IDEAS home Printed from https://ideas.repec.org/a/sej/ancoec/v692y2002p381-397.html
   My bibliography  Save this article

Shall the Northern Optimal R&D Subsidy Rate Inversely Respond to Southern Intellectual Property Protection?

Author

Listed:
  • Hwan C. Lin

    () (Belk College of Business Administration, University of North Carolina at Charlotte)

Abstract

Empirical studies have found that decentralized economies typically underinvest in research and development (R&D). This paper shows that to promote R&D investment, the innovating North's optimal subsidy rate may not necessarily fall in response to the imitating South's strengthening intellectual property protection (IPP), depending on the elasticity of demand for innovative goods. As numerical simulations indicate, if the demand is less elastic, a tightening of Southern IPP (increase in patent life) tends to allow the self-interested North a smaller optimal subsidy rate. Yet, this relation is overturned if the demand is elastic enough. I also find that worldwide welfare maximization requires a regime of Southern IPP that is neither as stringent as the North favors nor as lax as the South prefers.

Suggested Citation

  • Hwan C. Lin, 2002. "Shall the Northern Optimal R&D Subsidy Rate Inversely Respond to Southern Intellectual Property Protection?," Southern Economic Journal, Southern Economic Association, vol. 69(2), pages 381-397, October.
  • Handle: RePEc:sej:ancoec:v:69:2:y:2002:p:381-397
    as

    Download full text from publisher

    To our knowledge, this item is not available for download. To find whether it is available, there are three options:
    1. Check below whether another version of this item is available online.
    2. Check on the provider's web page whether it is in fact available.
    3. Perform a search for a similarly titled item that would be available.

    Citations

    Citations are extracted by the CitEc Project, subscribe to its RSS feed for this item.
    as


    Cited by:

    1. Liao, Pei-Cheng & Wong, Kar-yiu, 2009. "R&D subsidy, intellectual property rights protection, and North-South trade: How good is the TRIPS agreement?," Japan and the World Economy, Elsevier, vol. 21(2), pages 191-201, March.
    2. Lin, Hwan C., 2010. "Optimizing international technology diffusion: A middle-income country's perspective," Economic Modelling, Elsevier, vol. 27(1), pages 54-66, January.
    3. Lin, Hwan C., 2010. "Technology diffusion and global welfare effects: Imitative R&D vs. South-bound FDI," Structural Change and Economic Dynamics, Elsevier, vol. 21(4), pages 231-247, November.
    4. Chu, Angus C. & Wang, Xilin, 2019. "Effects of R&D Subsidies in a Hybrid Model of Endogenous Growth and Semi-Endogenous Growth," MPRA Paper 94620, University Library of Munich, Germany.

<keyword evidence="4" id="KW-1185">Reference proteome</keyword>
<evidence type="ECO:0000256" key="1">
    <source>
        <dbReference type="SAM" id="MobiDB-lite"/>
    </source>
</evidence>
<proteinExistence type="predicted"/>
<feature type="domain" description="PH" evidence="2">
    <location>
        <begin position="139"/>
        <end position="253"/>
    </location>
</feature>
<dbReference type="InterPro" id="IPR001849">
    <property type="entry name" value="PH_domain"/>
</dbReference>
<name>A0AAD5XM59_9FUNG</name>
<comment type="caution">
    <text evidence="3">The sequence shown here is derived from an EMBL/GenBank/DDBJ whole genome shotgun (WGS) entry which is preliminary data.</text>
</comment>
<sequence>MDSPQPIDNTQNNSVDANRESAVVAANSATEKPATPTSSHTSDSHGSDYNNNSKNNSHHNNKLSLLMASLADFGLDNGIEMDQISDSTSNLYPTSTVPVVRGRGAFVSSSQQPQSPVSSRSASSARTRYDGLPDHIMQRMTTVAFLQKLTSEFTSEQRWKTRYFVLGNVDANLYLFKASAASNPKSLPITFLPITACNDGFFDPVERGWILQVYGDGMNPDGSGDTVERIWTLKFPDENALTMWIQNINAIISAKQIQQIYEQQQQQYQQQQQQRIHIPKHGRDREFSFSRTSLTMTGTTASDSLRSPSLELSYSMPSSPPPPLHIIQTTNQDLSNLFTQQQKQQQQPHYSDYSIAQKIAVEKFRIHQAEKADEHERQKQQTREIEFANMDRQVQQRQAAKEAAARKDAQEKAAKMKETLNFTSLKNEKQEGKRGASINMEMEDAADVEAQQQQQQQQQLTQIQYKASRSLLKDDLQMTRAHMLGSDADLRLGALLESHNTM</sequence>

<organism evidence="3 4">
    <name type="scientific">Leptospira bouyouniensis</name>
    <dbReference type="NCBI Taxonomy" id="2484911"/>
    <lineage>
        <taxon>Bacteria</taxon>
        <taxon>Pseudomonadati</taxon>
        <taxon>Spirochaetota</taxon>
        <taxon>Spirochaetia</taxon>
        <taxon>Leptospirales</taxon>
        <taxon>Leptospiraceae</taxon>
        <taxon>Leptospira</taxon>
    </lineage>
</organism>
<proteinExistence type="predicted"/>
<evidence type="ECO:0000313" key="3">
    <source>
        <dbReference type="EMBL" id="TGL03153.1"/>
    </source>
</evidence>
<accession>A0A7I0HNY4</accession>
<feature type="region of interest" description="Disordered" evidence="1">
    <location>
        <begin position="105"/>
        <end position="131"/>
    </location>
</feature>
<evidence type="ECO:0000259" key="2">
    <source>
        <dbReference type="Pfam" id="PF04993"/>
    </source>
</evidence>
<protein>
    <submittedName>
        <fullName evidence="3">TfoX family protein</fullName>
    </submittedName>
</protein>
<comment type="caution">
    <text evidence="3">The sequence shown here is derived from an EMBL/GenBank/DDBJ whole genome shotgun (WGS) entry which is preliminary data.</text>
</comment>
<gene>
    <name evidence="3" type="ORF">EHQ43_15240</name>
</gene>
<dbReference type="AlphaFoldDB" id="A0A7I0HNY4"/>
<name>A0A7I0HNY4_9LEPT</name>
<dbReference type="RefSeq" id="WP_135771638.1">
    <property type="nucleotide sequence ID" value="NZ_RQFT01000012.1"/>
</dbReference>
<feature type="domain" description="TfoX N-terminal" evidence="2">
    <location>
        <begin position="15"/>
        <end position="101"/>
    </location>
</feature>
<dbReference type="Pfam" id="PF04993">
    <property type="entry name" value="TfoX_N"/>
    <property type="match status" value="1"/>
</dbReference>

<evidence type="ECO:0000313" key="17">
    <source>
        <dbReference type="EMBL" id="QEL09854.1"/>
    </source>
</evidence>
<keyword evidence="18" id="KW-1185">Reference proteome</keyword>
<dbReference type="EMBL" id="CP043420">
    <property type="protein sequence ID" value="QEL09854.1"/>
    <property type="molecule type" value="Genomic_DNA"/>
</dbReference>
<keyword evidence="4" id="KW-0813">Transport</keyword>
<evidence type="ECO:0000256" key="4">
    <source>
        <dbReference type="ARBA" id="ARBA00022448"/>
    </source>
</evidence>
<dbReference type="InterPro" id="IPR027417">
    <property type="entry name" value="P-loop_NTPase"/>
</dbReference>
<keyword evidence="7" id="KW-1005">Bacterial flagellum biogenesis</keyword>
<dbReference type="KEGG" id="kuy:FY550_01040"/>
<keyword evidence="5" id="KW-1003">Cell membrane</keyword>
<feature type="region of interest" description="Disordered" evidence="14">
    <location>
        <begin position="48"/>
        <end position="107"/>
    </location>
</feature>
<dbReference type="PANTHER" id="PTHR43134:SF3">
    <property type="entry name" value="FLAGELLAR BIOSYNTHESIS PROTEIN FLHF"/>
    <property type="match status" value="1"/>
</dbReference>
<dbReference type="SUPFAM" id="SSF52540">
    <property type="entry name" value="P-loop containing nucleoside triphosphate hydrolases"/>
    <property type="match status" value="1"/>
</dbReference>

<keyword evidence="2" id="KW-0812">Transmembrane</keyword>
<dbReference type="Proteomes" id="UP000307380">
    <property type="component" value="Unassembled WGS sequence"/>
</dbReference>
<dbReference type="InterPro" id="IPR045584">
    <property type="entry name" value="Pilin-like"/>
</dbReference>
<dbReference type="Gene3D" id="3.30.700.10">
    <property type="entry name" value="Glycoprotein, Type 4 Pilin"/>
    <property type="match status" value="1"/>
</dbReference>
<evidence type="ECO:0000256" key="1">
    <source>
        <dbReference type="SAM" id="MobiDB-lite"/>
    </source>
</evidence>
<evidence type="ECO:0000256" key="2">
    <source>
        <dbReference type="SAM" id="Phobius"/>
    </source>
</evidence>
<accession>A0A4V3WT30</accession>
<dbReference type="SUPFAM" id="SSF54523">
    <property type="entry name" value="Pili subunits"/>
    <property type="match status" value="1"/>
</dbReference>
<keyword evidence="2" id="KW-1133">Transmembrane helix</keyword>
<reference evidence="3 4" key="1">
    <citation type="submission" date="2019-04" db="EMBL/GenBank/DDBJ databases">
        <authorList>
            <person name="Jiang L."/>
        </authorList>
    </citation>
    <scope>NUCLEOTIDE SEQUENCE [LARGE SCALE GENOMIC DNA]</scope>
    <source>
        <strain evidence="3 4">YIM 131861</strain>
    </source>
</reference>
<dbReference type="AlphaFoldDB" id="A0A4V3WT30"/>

5. repec:red:issued:17-109 is not listed on IDEAS
    6. Peter Ebbes, 2007. "A non-technical guide to instrumental variables and regressor-error dependencies (in Russian)," Quantile, Quantile, issue 2, pages 3-20, March.
    7. Angus Chu & Guido Cozzi, 2018. "Effects of Patents versus R&D subsidies on Income Inequality," Review of Economic Dynamics, Elsevier for the Society for Economic Dynamics, vol. 29, pages 68-84, July.

    More about this item

    Statistics

    Access and download statistics

    Corrections

    All material on this site has been provided by the respective publishers and authors. You can help correct errors and omissions. When requesting a correction, please mention this item's handle: RePEc:sej:ancoec:v:69:2:y:2002:p:381-397. See general information about how to correct material in RePEc.

    For technical questions regarding this item, or to correct its authors, title, abstract, bibliographic or download information, contact: (Laura Razzolini) The email address of this maintainer does not seem to be valid anymore. Please ask Laura Razzolini to update the entry or send us the correct email address. General contact details of provider: http://edirc.repec.org/data/seaaaea.html .

    If you have authored this item and are not yet registered with RePEc, we encourage you to do it here. This allows to link your profile to this item. It also allows you to accept potential citations to this item that we are uncertain about.

    We have no references for this item. You can help adding them by using this form .

    If you know of missing items citing this one, you can help us creating those links by adding the relevant references in the same way as above, for each refering item. If you are a registered author of this item, you may also want to check the "citations" tab in your RePEc Author Service profile, as there may be some citations waiting for confirmation.

    Please note that corrections may take a couple of weeks to filter through the various RePEc services.

    IDEAS is a RePEc service hosted by the Research Division of the Federal Reserve Bank of St. Louis . RePEc uses bibliographic data supplied by the respective publishers.